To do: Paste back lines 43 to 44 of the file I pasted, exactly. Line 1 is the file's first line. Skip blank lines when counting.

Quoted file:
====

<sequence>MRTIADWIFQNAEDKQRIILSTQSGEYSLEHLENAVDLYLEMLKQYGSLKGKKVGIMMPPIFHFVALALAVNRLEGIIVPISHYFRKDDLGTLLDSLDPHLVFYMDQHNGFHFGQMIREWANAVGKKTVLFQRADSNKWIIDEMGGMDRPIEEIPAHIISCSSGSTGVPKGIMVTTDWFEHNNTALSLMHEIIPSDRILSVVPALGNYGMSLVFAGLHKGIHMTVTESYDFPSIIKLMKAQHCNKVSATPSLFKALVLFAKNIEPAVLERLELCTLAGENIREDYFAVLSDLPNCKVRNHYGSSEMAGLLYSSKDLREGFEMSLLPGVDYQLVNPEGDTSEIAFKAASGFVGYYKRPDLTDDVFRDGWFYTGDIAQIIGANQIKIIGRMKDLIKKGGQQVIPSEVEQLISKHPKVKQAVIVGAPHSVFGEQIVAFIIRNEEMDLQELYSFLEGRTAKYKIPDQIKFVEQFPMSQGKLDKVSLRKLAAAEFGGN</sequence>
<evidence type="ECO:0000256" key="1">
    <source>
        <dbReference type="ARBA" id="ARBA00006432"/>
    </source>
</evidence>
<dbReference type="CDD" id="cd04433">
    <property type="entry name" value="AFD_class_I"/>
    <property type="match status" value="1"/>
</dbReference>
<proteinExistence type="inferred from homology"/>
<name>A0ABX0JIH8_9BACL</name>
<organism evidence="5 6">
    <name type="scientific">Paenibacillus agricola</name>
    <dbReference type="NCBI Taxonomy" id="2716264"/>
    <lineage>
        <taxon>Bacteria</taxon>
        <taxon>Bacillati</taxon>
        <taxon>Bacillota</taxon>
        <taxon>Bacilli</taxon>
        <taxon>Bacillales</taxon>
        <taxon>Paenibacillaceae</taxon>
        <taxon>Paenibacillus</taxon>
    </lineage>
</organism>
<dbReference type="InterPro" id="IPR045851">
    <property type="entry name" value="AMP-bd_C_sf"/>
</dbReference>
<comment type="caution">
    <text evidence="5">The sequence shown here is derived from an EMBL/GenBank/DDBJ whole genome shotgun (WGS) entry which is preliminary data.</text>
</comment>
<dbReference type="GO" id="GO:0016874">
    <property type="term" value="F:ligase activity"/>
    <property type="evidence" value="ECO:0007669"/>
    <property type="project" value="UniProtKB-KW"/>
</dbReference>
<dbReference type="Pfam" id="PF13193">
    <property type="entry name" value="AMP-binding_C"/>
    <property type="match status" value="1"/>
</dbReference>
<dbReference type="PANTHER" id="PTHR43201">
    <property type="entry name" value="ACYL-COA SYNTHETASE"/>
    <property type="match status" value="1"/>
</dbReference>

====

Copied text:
    <property type="match status" value="1"/>
</dbReference>